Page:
Hoping To Stop The Growling Before It Escalates Further
One of the biggest reasons we chose to return Kopa to the shelter is because we didn’t want him to bite someone. If he bit someone, there is potential that he would be stripped from us and euthanized.
In this instance, we’d be facing a great amount of guilt for not taking action sooner to help Kopa get better. I would personally feel guilty for his death, and that is something I couldn’t live with.
Additionally, someone could be seriously injured, or we could be sued for liability. These risks added up to a lot more than we were prepared to manage in our home.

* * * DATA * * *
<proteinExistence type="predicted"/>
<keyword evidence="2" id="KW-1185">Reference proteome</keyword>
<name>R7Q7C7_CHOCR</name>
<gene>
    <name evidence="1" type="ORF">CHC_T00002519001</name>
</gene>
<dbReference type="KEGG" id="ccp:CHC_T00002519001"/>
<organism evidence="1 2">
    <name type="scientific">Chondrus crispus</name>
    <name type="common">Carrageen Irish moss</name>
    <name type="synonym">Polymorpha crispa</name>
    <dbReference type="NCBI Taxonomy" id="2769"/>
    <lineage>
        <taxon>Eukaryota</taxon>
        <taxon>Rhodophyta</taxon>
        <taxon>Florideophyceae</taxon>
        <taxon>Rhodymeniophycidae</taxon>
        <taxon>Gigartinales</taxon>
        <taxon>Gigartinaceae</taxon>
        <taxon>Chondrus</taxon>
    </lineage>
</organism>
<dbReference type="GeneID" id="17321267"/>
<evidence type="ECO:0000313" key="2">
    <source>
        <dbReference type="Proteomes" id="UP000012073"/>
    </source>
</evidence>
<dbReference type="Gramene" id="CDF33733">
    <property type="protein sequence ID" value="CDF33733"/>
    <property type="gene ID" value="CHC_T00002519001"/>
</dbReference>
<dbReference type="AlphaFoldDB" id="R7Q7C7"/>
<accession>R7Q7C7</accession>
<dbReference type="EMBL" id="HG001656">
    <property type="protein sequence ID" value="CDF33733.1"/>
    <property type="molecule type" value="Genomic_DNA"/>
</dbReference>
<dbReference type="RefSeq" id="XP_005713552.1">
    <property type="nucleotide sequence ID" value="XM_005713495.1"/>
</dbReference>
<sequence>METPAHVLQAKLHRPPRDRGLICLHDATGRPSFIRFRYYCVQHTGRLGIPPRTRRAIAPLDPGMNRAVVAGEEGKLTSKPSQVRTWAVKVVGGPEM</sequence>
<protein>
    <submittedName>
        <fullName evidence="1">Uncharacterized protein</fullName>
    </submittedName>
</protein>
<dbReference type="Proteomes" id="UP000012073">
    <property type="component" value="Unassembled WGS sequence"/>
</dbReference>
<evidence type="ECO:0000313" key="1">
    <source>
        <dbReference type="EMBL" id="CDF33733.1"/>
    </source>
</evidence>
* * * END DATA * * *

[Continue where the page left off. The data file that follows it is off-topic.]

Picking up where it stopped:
I hope you are never faced with this decision. I hope that you create the kind of bond we have with Sally with every dog you bring into your home. Saying goodbye to your perfectly healthy dog is just as hard as your dog dying, in my experience.
The night we came to this difficult decision, I spent hours crying. I was so disappointed that it didn’t work out. I felt like I had failed Kopa. Like I hadn’t worked hard enough to help him. We did everything we could think of to help him. We just weren’t what he needed in a family.
We chose to update our closest friends and family. We knew they’d ask about Kopa and that it’d be a complex subject to broach. So we decided to update them via text because we were still very raw with emotion.
I think, for the most part, everyone was shocked. We hadn’t shared with anyone the issues we were facing with Kopa. In the beginning, we were hopeful that we could fix the behavior, and we didn’t want our friends and family to have a tainted impression of Kopa or be fearful of him.